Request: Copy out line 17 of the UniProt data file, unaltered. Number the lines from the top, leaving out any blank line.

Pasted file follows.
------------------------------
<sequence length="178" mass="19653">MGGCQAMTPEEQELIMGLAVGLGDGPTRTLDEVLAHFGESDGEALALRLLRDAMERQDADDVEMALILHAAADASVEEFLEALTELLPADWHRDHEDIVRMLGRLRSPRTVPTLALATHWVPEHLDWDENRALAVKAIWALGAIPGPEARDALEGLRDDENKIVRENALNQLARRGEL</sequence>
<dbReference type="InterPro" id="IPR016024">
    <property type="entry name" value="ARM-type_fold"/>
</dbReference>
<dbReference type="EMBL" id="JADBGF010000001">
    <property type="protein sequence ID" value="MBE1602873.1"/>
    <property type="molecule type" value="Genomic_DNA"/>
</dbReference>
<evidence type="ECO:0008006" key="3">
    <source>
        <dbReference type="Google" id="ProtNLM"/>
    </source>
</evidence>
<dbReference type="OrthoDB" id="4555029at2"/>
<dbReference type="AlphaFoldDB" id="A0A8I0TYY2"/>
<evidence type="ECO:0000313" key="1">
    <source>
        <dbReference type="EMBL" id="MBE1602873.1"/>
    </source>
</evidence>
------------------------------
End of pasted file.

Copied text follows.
    <source>